The foreign cullet is continuously treated with an effective concentration of a caustic solution producing a treated cullet which includes crushed glass, fines, an aluminate compound and non-reacted metallic aluminum. By "effective concentration" it is meant that the caustic compound reacts with the aluminum in the cullet producing enough hydrogen bubbles to float the aluminum and other contaminants to the surface. Preferably, the caustic solution is a solution of sodium hydroxide in a concentration of about 5-30% by weight of sodium hydroxide. Preferably, the concentration of the sodium hydroxide is 10-20%, and, more preferably, about 15% by weight sodium hydroxide. Potassium hydroxide may also be used.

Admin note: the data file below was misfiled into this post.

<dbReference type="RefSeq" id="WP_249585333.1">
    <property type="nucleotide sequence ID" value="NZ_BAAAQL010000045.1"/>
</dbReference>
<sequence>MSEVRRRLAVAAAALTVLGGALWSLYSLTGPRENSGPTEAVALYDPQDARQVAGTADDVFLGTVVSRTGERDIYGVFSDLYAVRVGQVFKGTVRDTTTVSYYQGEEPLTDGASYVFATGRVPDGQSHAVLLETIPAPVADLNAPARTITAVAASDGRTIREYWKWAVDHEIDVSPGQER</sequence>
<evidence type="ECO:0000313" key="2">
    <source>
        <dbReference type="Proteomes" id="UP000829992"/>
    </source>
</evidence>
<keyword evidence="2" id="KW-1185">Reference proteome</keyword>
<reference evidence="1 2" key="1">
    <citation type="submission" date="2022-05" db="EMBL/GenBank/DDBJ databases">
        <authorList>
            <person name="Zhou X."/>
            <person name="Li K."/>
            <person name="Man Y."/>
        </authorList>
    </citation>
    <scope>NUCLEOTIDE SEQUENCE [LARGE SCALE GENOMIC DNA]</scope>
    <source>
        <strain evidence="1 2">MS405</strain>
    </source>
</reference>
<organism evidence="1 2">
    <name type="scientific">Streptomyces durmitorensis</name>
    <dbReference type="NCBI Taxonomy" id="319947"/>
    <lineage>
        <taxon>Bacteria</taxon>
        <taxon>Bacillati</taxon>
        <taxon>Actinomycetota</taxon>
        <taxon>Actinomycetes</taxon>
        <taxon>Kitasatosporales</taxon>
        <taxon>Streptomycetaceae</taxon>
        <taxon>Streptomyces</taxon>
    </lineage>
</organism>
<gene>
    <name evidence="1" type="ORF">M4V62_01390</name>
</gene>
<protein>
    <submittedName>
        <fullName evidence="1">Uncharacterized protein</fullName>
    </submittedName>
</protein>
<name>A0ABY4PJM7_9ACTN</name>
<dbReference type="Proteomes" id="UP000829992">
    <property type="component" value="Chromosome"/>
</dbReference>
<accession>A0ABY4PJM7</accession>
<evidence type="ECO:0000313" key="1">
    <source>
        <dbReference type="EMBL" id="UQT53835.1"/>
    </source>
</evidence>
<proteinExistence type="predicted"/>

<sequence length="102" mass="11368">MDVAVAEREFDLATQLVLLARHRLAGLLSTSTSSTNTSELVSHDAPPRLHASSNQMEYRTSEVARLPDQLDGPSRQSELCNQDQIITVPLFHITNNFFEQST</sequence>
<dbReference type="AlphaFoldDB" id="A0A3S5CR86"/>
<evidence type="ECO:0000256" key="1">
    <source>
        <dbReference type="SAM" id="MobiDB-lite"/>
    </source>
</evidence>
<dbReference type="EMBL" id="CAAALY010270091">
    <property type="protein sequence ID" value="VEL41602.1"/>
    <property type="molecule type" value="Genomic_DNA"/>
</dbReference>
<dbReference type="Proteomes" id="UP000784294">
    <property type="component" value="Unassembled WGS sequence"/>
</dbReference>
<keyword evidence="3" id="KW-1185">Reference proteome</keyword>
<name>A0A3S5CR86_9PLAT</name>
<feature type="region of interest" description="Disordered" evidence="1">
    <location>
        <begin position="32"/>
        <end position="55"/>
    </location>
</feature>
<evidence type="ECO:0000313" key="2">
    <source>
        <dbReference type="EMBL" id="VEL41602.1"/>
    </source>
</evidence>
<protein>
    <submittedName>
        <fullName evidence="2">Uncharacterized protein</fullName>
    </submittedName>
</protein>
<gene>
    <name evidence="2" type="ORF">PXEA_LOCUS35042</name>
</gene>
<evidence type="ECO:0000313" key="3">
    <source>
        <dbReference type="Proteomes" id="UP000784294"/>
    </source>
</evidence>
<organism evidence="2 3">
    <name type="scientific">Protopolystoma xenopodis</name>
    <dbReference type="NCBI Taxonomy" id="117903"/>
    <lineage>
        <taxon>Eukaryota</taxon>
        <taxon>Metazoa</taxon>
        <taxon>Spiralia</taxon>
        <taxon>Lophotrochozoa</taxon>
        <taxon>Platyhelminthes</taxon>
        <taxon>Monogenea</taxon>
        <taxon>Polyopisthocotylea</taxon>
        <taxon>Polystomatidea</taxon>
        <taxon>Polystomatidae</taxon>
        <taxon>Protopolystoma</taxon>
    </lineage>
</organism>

The treated cullet is removed as a furnace-ready cullet comprising crushed glass and fines sufficiently free of metallic aluminum, dust and other contaminants. Substantially no fines are removed from the treated cullet. The phrase furnace-ready cullet comprising crushed glass and fines sufficiently free of metallic aluminum, dust and other contaminants means that the resultant cullet is capable of being recycled along with conventional raw materials to produce glass articles substantially free of stress fractures, weaknesses, blemishes and other imperfections. By substantially free it is meant that molded glass made from the cullet conforms to industry standards.
Treated cullet may be removed periodically, or, more preferably, in a continuous manner. The process may also include periodically or continuously regenerating the caustic solution with a solid caustic or a caustic solution. Preferably the process is continuously regenerated with a caustic solution of sodium hydroxide in a concentration of about 5-30% by weight sodium hydroxide.